A reasonably effective way to estimate the optimal number of clusters is the elbow method. The method consists in performing the clustering for a range of possible output cluster numbers, and picking the solution that minimizes the cluster’s inertia, a measure of the cluster internal coherence. In other words, applying the elbow method means you need to perform the clustering many times over and choose the number of output clusters that optimizes the final result.
For example, if we need to cluster 20 user submitted ideas into groups, and we don’t know how many groups there will be, applying the elbow method means we need to perform the k-means clustering with the number of output clusters set to 1, then 2, then 3, then 4, and so on, up to a possible maximum of 20 clusters.
Unfortunately, this implies that the processing time for clustering will be much larger, increasing linearly with the number of attempts we need to run, and in the worst case, with the number of data points to be clustered. To speed things up, we can try to apply a few heuristics. We can exclude some edge cases. The case where all sentences would be clustered into one group is not so interesting and not probable either. It’s also unlikely that every single sentence would constitute a cluster of its own.
In the end, the optimizations we ended up applying are the following:
- Exclude the case of the number of resulting clusters being 1 and start with 2.
- Define a maximum number of iterations for the elbow method (in our case we chose 40) to avoid performing too many steps in case of large number of input sentences.
- In case the number of iterations would go over 40, skip some values and only sample some numbers of output clusters instead of all of them
- Stop iterating when the cluster coherence (quality) metric starts to decrease below 80% of the maximum value seen
Even with all those heuristics applied, the clustering of the transformer model embeddings proved to be too slow.
A common strategy in these cases is dimensionality reduction. The embedding vectors produced by the transformers model have 768 elements by default. When the number of input sentences is large, say 200 or more, the embeddings matrix is 200×768 elements, which is slow to process without dedicated GPUs. Currently, we are running this clustering model in Kubernetes, but sadly we haven’t yet found a good way to run GPU-enabled containers in our GKE clusters.
The scikit-learn library provides several methods for reducing dimensionality of matrices. I don’t know enough about these algorithms to explain them, but we tried a few, namely PCA and SVD and landed on the TruncatedSVD module for our needs. The result of these methods is a matrix with a lot less dimensions than the starting one. Magic!
I hope not to upset any data scientists out there, but dimensionality reduction was an extremely convenient mechanism to build an explicit quality vs performance tradeoff in our product. We implemented simple heuristics that select a target number of output dimensions given the size of the input dataset. If the input dataset size is greater than a certain threshold, we reduce the dimensions to 64 instead of 768. The larger the input dataset, the more we scale down the embedding dimensions, going to 16, 8, and even 4 for datasets larger than a few hundred sentences. The implication is that the clustering quality will suffer with very large datasets, and it is a conscious tradeoff we made to keep the API latency acceptable.
We’ve employed other lower-level tricks as well, of which I have written about in more detail in this article.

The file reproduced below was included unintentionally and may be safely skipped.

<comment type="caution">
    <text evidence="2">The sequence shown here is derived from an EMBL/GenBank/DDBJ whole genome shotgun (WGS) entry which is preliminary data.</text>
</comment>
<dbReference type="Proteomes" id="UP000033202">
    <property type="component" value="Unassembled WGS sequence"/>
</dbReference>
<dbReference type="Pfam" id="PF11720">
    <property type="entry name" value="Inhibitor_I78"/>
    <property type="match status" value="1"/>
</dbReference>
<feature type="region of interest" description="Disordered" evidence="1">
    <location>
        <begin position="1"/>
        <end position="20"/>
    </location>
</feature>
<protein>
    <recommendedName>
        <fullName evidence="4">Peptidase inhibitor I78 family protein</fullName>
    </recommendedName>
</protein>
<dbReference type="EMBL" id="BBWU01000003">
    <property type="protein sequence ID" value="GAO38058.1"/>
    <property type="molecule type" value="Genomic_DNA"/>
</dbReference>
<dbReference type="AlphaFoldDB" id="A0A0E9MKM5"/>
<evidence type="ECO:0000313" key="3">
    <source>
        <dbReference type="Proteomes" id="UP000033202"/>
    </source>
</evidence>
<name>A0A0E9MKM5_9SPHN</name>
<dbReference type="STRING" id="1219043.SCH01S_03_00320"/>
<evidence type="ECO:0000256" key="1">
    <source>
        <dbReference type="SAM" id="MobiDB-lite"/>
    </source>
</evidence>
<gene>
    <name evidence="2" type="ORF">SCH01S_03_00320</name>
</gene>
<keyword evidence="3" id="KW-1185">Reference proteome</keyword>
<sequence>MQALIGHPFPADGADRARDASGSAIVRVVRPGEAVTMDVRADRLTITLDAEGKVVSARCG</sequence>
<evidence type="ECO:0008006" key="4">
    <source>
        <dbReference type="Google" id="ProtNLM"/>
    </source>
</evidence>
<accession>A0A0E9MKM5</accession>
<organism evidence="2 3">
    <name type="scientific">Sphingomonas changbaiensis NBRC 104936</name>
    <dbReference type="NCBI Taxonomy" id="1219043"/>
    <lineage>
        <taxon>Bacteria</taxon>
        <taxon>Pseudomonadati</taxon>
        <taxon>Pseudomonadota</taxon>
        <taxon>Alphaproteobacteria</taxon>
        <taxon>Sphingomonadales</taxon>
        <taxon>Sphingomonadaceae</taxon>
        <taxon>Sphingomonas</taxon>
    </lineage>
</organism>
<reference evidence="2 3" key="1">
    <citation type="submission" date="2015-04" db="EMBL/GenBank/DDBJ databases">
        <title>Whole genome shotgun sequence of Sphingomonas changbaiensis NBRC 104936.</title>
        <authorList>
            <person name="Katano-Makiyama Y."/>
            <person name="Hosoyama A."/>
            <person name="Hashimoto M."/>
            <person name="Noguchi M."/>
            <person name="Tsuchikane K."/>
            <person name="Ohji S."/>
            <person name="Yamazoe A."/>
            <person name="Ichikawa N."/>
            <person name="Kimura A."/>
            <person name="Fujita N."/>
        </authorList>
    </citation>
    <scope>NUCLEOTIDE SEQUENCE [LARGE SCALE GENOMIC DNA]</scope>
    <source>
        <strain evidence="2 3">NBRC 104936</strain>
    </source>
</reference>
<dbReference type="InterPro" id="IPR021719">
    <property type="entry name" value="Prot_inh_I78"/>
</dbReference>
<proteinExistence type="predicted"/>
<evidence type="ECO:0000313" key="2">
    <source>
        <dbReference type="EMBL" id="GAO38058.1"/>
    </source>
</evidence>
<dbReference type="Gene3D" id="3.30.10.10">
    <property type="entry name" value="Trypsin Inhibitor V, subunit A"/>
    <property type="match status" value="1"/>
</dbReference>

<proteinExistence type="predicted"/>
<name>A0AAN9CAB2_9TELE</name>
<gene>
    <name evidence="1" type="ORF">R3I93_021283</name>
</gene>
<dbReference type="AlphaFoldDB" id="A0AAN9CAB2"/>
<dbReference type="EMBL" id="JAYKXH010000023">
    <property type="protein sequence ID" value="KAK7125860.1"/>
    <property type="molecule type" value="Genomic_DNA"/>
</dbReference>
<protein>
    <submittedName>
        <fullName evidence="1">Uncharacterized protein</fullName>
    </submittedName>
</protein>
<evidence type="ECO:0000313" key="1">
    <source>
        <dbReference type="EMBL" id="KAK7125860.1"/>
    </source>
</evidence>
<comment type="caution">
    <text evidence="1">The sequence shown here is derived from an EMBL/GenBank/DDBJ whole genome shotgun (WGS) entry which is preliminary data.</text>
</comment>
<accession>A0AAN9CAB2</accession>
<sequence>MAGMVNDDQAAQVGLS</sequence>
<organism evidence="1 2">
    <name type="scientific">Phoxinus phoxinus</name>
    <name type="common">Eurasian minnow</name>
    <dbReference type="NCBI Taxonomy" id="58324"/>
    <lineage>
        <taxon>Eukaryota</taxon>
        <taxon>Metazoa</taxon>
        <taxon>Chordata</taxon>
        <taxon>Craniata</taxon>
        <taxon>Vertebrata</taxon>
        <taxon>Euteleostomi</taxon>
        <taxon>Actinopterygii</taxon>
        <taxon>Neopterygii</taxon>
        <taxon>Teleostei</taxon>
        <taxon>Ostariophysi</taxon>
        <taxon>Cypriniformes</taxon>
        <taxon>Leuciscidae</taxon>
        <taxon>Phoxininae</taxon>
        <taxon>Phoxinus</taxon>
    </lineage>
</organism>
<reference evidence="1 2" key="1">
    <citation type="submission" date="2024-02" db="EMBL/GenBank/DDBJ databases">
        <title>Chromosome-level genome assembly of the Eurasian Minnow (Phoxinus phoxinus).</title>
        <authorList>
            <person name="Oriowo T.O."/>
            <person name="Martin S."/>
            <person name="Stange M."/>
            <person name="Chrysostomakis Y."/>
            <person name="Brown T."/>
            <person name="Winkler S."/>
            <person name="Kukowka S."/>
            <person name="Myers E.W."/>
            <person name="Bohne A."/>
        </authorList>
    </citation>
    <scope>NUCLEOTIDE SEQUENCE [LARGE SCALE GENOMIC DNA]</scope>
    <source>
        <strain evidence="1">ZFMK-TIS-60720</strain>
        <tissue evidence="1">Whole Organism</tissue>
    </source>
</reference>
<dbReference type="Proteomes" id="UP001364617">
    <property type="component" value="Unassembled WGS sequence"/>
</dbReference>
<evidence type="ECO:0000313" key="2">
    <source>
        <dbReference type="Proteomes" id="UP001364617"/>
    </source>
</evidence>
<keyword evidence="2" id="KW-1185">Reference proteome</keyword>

In the end, I believe we managed to achieve decent clustering quality for a large range of input datasets in a handful of seconds. We worked on other fronts as well, studying the user experience carefully. For example, by starting the clustering process a few seconds before the user submission deadline, we can effectively “hide” if the clustering API call is occasionally slower.
Further work and research
I find it mind-blowing that a project like this was prototyped in a few days and then implemented in a few weeks of work, even considering its limitations! The full implementation of the Brainstorm question of course was much longer, including all the complex frontend and backend infrastructure required.
The time available for the clustering part quickly came to an end, so we shipped the current implementation. Hopefully, we’ll be able to prioritize more improvements to it, and we have plenty of ideas for how to make it better, including:
- Review our choice of transformer model for the embedding computation. It’s been a while since we picked one, and several new state-of-the-art models have been developed and published.
- Evaluate the use of auto-encoders to “compress” embedding vectors. Clustering of high dimensional data with k-means is considered problematic. At the time, I thought that exploring auto-encoders usage would be unfeasible given the amount of time we had available.
- Try other clustering algorithms and tools in more depth. Among them, we had looked at HDBSCAN and FAISS. We tried HDBSCAN briefly, and it didn’t seem to perform very well, but more thorough analysis was needed.
This project is one of the most interesting I have ever worked on. I’d like to thank my team at Kahoot! for giving me the opportunity to give this a try and working with me to integrate this into the Brainstorm question functionality.
It’s been very exciting to see it come to light, and we had a lot of fun hand-picking examples where it either failed badly or it surprised us with a particularly clever clustering. I hope we’ll get to improve it even more in the future.
If you have suggestions for improvements or have feedback on this article, please get in touch! I would be delighted to hear from you. You should also consider joining us! Check out our open positions.
Here’s a list of links that helped me along the way. I hope you may also find them interesting:
- A general introduction to text clustering
- A detailed article about word embeddings that also explains word2vec
- Scikit-learn decomposition algorithms page
- A helpful article about the elbow method and how to apply it
- The original post on the fast.ai forums that led me to the SentenceTransformers library to compute the sentence embeddings